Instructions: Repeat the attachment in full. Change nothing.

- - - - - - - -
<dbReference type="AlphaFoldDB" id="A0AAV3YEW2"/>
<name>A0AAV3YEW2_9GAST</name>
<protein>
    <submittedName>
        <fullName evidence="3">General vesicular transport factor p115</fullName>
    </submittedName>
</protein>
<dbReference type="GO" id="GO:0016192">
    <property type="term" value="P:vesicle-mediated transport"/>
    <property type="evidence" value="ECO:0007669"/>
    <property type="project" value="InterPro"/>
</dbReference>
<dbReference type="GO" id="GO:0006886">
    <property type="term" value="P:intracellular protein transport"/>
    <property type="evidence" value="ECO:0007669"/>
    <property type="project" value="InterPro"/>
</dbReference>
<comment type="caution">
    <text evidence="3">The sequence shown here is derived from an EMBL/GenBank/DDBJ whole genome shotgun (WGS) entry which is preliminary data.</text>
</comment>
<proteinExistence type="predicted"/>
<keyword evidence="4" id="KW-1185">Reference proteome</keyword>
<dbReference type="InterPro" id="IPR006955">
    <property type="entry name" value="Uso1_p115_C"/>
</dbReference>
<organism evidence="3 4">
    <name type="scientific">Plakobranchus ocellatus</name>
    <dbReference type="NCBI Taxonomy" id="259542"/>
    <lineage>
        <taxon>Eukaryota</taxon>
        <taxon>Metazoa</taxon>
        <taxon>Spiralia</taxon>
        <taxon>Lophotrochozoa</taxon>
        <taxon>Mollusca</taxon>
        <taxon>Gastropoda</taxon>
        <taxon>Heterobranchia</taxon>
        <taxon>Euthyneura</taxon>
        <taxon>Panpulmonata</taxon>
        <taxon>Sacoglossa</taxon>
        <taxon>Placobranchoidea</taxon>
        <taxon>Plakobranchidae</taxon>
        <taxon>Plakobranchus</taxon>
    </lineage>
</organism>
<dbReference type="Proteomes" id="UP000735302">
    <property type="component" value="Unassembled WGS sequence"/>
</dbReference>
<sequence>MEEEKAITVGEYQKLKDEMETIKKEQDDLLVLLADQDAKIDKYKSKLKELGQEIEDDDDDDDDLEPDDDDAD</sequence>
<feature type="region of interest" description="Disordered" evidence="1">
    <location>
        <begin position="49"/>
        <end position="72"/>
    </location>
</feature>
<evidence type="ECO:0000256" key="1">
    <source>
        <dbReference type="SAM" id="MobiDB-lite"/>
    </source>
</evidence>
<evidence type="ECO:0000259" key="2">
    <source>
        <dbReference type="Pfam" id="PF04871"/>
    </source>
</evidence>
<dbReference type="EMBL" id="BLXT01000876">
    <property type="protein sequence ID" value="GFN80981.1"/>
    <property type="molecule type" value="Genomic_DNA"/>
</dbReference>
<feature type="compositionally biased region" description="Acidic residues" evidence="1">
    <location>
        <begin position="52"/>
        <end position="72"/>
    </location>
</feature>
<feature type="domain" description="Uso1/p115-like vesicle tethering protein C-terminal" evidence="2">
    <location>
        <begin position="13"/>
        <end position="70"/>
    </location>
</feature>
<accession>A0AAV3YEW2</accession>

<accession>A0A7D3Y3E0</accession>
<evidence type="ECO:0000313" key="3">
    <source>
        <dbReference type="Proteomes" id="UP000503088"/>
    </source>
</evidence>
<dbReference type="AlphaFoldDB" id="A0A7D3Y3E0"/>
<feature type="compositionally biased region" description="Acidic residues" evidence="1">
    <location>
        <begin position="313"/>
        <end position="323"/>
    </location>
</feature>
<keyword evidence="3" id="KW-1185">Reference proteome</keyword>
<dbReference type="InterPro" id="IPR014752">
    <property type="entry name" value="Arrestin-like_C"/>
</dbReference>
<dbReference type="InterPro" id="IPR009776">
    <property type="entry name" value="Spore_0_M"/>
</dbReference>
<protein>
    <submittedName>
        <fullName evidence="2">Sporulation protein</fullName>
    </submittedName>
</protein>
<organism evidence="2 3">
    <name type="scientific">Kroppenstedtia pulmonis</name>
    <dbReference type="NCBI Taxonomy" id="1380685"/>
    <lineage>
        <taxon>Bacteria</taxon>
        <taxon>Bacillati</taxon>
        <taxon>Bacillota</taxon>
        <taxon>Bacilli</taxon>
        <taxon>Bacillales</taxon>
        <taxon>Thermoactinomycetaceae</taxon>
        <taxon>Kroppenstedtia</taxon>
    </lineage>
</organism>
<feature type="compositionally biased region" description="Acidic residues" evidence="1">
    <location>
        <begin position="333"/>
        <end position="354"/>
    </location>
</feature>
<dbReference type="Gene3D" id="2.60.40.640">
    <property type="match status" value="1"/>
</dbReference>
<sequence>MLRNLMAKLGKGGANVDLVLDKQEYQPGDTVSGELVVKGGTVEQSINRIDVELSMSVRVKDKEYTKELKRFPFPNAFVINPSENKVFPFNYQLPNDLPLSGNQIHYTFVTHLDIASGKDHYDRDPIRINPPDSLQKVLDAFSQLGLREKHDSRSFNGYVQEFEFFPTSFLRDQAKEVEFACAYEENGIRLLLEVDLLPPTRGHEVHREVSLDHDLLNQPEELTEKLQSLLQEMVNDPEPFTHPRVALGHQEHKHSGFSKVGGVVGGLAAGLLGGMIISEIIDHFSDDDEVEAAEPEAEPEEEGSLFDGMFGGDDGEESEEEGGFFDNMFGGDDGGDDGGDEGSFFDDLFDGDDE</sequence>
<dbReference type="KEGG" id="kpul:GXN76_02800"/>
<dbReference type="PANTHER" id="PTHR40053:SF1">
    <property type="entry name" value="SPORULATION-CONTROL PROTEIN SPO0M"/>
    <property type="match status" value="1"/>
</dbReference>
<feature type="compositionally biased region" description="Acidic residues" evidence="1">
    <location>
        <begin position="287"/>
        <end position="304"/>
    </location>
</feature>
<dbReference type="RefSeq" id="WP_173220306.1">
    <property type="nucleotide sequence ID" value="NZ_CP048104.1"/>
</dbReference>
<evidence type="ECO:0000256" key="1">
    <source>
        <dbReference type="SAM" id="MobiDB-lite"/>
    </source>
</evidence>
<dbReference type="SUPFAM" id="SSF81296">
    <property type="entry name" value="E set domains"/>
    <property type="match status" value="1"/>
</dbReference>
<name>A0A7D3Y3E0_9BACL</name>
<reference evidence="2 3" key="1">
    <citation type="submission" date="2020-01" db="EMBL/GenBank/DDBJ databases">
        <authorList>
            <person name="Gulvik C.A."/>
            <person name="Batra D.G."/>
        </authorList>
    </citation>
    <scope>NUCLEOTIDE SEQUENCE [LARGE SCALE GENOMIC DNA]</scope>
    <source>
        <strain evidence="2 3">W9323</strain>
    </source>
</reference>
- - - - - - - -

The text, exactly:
<dbReference type="AlphaFoldDB" id="A0AAV3YEW2"/>
<name>A0AAV3YEW2_9GAST</name>
<protein>
    <submittedName>
        <fullName evidence="3">General vesicular transport factor p115</fullName>
    </submittedName>
</protein>
<dbReference type="GO" id="GO:0016192">
    <property type="term" value="P:vesicle-mediated transport"/>
    <property type="evidence" value="ECO:0007669"/>
    <property type="project" value="InterPro"/>
</dbReference>
<dbReference type="GO" id="GO:0006886">
    <property type="term" value="P:intracellular protein transport"/>
    <property type="evidence" value="ECO:0007669"/>
    <property type="project" value="InterPro"/>
</dbReference>
<comment type="caution">
    <text evidence="3">The sequence shown here is derived from an EMBL/GenBank/DDBJ whole genome shotgun (WGS) entry which is preliminary data.</text>
</comment>
<proteinExistence type="predicted"/>
<keyword evidence="4" id="KW-1185">Reference proteome</keyword>
<dbReference type="InterPro" id="IPR006955">
    <property type="entry name" value="Uso1_p115_C"/>
</dbReference>
<organism evidence="3 4">
    <name type="scientific">Plakobranchus ocellatus</name>
    <dbReference type="NCBI Taxonomy" id="259542"/>
    <lineage>
        <taxon>Eukaryota</taxon>
        <taxon>Metazoa</taxon>
        <taxon>Spiralia</taxon>
        <taxon>Lophotrochozoa</taxon>
        <taxon>Mollusca</taxon>
        <taxon>Gastropoda</taxon>
        <taxon>Heterobranchia</taxon>
        <taxon>Euthyneura</taxon>
        <taxon>Panpulmonata</taxon>
        <taxon>Sacoglossa</taxon>
        <taxon>Placobranchoidea</taxon>
        <taxon>Plakobranchidae</taxon>
        <taxon>Plakobranchus</taxon>
    </lineage>
</organism>
<dbReference type="Proteomes" id="UP000735302">
    <property type="component" value="Unassembled WGS sequence"/>
</dbReference>
<sequence>MEEEKAITVGEYQKLKDEMETIKKEQDDLLVLLADQDAKIDKYKSKLKELGQEIEDDDDDDDDLEPDDDDAD</sequence>
<feature type="region of interest" description="Disordered" evidence="1">
    <location>
        <begin position="49"/>
        <end position="72"/>
    </location>
</feature>
<evidence type="ECO:0000256" key="1">
    <source>
        <dbReference type="SAM" id="MobiDB-lite"/>
    </source>
</evidence>
<evidence type="ECO:0000259" key="2">
    <source>
        <dbReference type="Pfam" id="PF04871"/>
    </source>
</evidence>
<dbReference type="EMBL" id="BLXT01000876">
    <property type="protein sequence ID" value="GFN80981.1"/>
    <property type="molecule type" value="Genomic_DNA"/>
</dbReference>
<feature type="compositionally biased region" description="Acidic residues" evidence="1">
    <location>
        <begin position="52"/>
        <end position="72"/>
    </location>
</feature>
<feature type="domain" description="Uso1/p115-like vesicle tethering protein C-terminal" evidence="2">
    <location>
        <begin position="13"/>
        <end position="70"/>
    </location>
</feature>
<accession>A0AAV3YEW2</accession>

<accession>A0A7D3Y3E0</accession>
<evidence type="ECO:0000313" key="3">
    <source>
        <dbReference type="Proteomes" id="UP000503088"/>
    </source>
</evidence>
<dbReference type="AlphaFoldDB" id="A0A7D3Y3E0"/>
<feature type="compositionally biased region" description="Acidic residues" evidence="1">
    <location>
        <begin position="313"/>
        <end position="323"/>
    </location>
</feature>
<keyword evidence="3" id="KW-1185">Reference proteome</keyword>
<dbReference type="InterPro" id="IPR014752">
    <property type="entry name" value="Arrestin-like_C"/>
</dbReference>
<dbReference type="InterPro" id="IPR009776">
    <property type="entry name" value="Spore_0_M"/>
</dbReference>
<protein>
    <submittedName>
        <fullName evidence="2">Sporulation protein</fullName>
    </submittedName>
</protein>
<organism evidence="2 3">
    <name type="scientific">Kroppenstedtia pulmonis</name>
    <dbReference type="NCBI Taxonomy" id="1380685"/>
    <lineage>
        <taxon>Bacteria</taxon>
        <taxon>Bacillati</taxon>
        <taxon>Bacillota</taxon>
        <taxon>Bacilli</taxon>
        <taxon>Bacillales</taxon>
        <taxon>Thermoactinomycetaceae</taxon>
        <taxon>Kroppenstedtia</taxon>
    </lineage>
</organism>
<feature type="compositionally biased region" description="Acidic residues" evidence="1">
    <location>
        <begin position="333"/>
        <end position="354"/>
    </location>
</feature>
<dbReference type="Gene3D" id="2.60.40.640">
    <property type="match status" value="1"/>
</dbReference>
<sequence>MLRNLMAKLGKGGANVDLVLDKQEYQPGDTVSGELVVKGGTVEQSINRIDVELSMSVRVKDKEYTKELKRFPFPNAFVINPSENKVFPFNYQLPNDLPLSGNQIHYTFVTHLDIASGKDHYDRDPIRINPPDSLQKVLDAFSQLGLREKHDSRSFNGYVQEFEFFPTSFLRDQAKEVEFACAYEENGIRLLLEVDLLPPTRGHEVHREVSLDHDLLNQPEELTEKLQSLLQEMVNDPEPFTHPRVALGHQEHKHSGFSKVGGVVGGLAAGLLGGMIISEIIDHFSDDDEVEAAEPEAEPEEEGSLFDGMFGGDDGEESEEEGGFFDNMFGGDDGGDDGGDEGSFFDDLFDGDDE</sequence>
<dbReference type="KEGG" id="kpul:GXN76_02800"/>
<dbReference type="PANTHER" id="PTHR40053:SF1">
    <property type="entry name" value="SPORULATION-CONTROL PROTEIN SPO0M"/>
    <property type="match status" value="1"/>
</dbReference>
<feature type="compositionally biased region" description="Acidic residues" evidence="1">
    <location>
        <begin position="287"/>
        <end position="304"/>
    </location>
</feature>
<dbReference type="RefSeq" id="WP_173220306.1">
    <property type="nucleotide sequence ID" value="NZ_CP048104.1"/>
</dbReference>
<evidence type="ECO:0000256" key="1">
    <source>
        <dbReference type="SAM" id="MobiDB-lite"/>
    </source>
</evidence>
<dbReference type="SUPFAM" id="SSF81296">
    <property type="entry name" value="E set domains"/>
    <property type="match status" value="1"/>
</dbReference>
<name>A0A7D3Y3E0_9BACL</name>
<reference evidence="2 3" key="1">
    <citation type="submission" date="2020-01" db="EMBL/GenBank/DDBJ databases">
        <authorList>
            <person name="Gulvik C.A."/>
            <person name="Batra D.G."/>
        </authorList>
    </citation>
    <scope>NUCLEOTIDE SEQUENCE [LARGE SCALE GENOMIC DNA]</scope>
    <source>
        <strain evidence="2 3">W9323</strain>
    </source>
</reference>